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Gig and contract workers can apply for Georgia benefits Monday

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Georgia state officials said Wednesday that their systems will be ready next week: gig and contract workers as well as the self-employed can start applying for jobless benefits starting Monday.

Those workers – tens of thousands of them without paychecks since the virus-linked shutdowns began several weeks ago – have been told not to apply yet, even though they are now entitled to jobless benefits.

Gig, contractor and self-employed workers were not covered by unemployment insurance in virtually any state before passage of the huge federal spending bill March 27.

Many rushed to apply for benefit. 

But state systems were not prepared. Many of those newly-eligible workers were unable to apply at all or if they were, they were frustrated to find their applications rejected.

Meanwhile, the extension of benefits to those new classes of workers sent state officials across the country scrambling to reconfigure software and other processes.

At least in Georgia, the system will be ready to handle applications – starting Monday, said Kersha Cartwright, spokeswoman for the state Department of Labor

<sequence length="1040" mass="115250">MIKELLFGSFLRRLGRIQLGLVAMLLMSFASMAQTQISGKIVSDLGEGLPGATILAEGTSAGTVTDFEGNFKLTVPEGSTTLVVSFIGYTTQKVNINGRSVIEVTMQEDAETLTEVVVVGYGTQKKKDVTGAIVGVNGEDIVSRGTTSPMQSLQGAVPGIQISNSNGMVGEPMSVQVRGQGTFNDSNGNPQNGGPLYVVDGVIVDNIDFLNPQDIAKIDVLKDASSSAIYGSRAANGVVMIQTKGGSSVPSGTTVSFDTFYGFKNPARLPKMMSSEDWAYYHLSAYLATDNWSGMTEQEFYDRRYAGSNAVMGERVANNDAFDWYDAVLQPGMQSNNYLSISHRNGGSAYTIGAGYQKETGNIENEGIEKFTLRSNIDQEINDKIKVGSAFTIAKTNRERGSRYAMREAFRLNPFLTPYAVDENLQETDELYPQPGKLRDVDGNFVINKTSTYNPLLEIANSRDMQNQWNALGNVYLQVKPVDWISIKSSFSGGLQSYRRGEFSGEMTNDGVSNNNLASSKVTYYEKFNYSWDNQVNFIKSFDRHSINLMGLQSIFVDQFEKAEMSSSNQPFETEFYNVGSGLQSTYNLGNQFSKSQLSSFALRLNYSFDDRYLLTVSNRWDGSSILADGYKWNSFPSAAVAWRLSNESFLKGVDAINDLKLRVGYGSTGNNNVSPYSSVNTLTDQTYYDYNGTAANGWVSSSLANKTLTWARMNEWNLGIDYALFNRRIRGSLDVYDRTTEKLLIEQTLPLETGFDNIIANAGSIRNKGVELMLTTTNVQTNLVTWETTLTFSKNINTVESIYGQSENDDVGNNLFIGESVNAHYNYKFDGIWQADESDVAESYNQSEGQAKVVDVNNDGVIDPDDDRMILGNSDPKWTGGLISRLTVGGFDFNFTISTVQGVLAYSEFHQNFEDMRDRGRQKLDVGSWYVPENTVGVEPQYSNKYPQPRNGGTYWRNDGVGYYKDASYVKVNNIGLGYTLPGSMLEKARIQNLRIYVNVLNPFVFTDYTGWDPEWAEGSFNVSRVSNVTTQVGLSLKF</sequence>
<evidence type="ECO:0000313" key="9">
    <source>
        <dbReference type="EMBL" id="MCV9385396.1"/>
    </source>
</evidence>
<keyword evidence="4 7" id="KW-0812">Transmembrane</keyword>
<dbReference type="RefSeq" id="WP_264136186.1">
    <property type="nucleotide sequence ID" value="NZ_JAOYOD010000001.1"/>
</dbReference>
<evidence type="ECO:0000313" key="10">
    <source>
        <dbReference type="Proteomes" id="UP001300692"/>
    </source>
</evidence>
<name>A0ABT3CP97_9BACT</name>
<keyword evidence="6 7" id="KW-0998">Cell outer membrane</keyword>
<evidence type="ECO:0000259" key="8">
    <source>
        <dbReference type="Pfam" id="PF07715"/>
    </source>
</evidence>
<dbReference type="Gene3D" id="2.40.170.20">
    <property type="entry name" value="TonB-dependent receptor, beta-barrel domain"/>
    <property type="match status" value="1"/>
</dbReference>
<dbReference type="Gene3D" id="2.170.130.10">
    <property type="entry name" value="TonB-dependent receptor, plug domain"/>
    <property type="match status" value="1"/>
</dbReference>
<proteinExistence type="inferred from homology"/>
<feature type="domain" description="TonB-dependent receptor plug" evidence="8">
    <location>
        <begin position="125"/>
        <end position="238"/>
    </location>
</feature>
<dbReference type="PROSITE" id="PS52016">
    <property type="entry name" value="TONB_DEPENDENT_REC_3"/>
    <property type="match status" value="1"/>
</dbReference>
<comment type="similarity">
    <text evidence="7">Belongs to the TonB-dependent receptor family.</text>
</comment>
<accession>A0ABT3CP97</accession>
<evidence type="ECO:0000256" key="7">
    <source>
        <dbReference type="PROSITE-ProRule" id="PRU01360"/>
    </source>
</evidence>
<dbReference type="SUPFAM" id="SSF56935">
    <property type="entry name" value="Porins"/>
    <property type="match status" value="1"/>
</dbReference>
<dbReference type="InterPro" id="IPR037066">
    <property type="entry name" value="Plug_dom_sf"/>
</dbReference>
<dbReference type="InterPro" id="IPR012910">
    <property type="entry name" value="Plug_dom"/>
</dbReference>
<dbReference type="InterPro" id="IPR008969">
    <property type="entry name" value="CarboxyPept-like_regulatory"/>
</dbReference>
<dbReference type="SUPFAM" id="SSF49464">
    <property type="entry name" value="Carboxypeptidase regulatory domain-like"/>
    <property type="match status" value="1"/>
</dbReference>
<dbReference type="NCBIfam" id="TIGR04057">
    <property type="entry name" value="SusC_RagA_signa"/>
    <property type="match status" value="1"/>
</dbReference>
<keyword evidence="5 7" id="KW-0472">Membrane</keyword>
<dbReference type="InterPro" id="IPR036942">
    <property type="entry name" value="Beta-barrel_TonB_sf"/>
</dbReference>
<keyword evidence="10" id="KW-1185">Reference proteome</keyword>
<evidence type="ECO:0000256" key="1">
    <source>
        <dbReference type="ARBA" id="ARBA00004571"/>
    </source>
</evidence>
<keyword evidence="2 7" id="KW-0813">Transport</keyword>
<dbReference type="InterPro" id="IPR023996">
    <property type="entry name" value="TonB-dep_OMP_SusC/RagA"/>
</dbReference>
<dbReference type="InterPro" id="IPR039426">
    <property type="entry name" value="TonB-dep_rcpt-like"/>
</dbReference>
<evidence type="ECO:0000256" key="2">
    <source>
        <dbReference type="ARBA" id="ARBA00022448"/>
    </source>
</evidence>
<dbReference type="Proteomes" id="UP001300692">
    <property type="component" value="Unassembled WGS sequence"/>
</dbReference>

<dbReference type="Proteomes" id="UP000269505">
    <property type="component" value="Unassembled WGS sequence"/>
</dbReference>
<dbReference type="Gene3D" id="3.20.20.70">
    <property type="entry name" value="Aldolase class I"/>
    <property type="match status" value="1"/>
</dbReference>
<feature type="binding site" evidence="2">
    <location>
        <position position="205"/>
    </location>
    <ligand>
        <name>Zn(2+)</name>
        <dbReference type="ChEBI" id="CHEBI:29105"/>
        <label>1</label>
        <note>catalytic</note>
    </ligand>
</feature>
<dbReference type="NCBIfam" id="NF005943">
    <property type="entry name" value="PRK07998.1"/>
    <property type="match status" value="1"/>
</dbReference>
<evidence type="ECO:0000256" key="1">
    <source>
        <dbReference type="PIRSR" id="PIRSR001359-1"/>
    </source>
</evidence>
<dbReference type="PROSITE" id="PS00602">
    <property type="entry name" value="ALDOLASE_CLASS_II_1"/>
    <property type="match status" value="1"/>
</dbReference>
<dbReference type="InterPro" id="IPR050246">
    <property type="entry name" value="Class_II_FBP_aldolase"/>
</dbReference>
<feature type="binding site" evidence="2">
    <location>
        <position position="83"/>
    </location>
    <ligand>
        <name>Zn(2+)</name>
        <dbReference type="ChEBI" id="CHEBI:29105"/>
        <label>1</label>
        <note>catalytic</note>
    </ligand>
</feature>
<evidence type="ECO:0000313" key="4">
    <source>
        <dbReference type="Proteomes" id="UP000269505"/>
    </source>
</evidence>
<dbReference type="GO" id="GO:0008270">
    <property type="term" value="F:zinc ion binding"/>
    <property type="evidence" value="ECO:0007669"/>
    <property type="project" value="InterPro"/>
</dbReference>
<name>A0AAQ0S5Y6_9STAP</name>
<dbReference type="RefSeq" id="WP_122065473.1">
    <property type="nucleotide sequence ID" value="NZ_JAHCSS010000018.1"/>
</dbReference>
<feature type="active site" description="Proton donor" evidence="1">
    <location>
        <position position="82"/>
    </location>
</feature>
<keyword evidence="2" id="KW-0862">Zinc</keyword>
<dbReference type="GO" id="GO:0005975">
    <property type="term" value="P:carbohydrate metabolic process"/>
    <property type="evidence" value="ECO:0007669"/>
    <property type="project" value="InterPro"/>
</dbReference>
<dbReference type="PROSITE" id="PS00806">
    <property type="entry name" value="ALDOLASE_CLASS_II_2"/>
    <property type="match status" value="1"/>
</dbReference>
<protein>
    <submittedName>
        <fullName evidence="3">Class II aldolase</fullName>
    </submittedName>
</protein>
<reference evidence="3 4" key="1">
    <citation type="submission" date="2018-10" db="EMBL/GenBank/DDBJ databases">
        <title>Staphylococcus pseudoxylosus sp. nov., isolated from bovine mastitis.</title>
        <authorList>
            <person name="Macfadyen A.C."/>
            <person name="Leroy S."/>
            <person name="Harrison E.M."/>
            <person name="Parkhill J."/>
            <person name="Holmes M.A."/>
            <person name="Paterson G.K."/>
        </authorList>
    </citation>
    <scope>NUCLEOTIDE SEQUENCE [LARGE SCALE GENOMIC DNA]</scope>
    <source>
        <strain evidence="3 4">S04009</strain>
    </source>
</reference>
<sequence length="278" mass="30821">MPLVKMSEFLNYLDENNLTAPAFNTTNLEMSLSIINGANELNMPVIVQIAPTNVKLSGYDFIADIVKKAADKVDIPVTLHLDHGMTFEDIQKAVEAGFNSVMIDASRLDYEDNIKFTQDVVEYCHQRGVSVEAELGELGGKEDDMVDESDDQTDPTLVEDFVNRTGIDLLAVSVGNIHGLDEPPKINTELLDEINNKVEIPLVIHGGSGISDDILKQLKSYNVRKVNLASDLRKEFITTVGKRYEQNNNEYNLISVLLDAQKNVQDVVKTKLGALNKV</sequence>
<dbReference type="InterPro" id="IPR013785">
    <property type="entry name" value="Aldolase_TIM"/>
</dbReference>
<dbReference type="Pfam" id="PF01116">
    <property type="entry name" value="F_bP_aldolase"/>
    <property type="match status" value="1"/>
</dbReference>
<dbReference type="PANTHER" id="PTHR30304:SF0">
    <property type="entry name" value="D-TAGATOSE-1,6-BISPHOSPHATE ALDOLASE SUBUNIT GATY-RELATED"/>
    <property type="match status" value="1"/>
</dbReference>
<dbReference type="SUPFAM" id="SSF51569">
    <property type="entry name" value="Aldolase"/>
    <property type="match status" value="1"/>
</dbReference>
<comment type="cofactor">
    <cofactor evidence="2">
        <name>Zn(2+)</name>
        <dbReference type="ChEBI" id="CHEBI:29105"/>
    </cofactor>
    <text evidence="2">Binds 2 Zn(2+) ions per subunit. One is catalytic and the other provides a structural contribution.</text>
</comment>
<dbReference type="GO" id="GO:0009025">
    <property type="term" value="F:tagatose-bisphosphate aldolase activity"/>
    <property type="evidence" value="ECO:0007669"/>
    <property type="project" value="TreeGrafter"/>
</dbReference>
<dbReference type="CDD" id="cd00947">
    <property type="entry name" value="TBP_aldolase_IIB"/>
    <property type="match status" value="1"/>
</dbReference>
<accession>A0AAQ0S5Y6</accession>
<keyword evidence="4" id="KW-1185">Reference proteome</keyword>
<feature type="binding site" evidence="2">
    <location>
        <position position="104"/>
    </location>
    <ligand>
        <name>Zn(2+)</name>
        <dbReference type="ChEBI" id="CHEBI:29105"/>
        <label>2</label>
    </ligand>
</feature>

Workers who had already applied do not have to apply again, she said. 

Once an application is processed, it could still be several weeks before the worker receives his or her money. When the payments begin, workers will receive $600 extra as part of the new law.

Also urged to file applications next week are workers who had previously been told their work history or limited wages made them ineligible. They should also apply starting Monday, Cartwright said. “If you have been told you had a limited work history or you don’t have enough wages, you may qualify for the Pandemic Unemployment Assistance program.”

Even without the contractors and gig workers, the Labor Department has been inundated with claims for jobless benefits. Last week, the department reported it had processed 133,820 applications for unemployment insurance – three times more than the worst week of the Great Recession. This week’s report, due Thursday, is expected to be worse.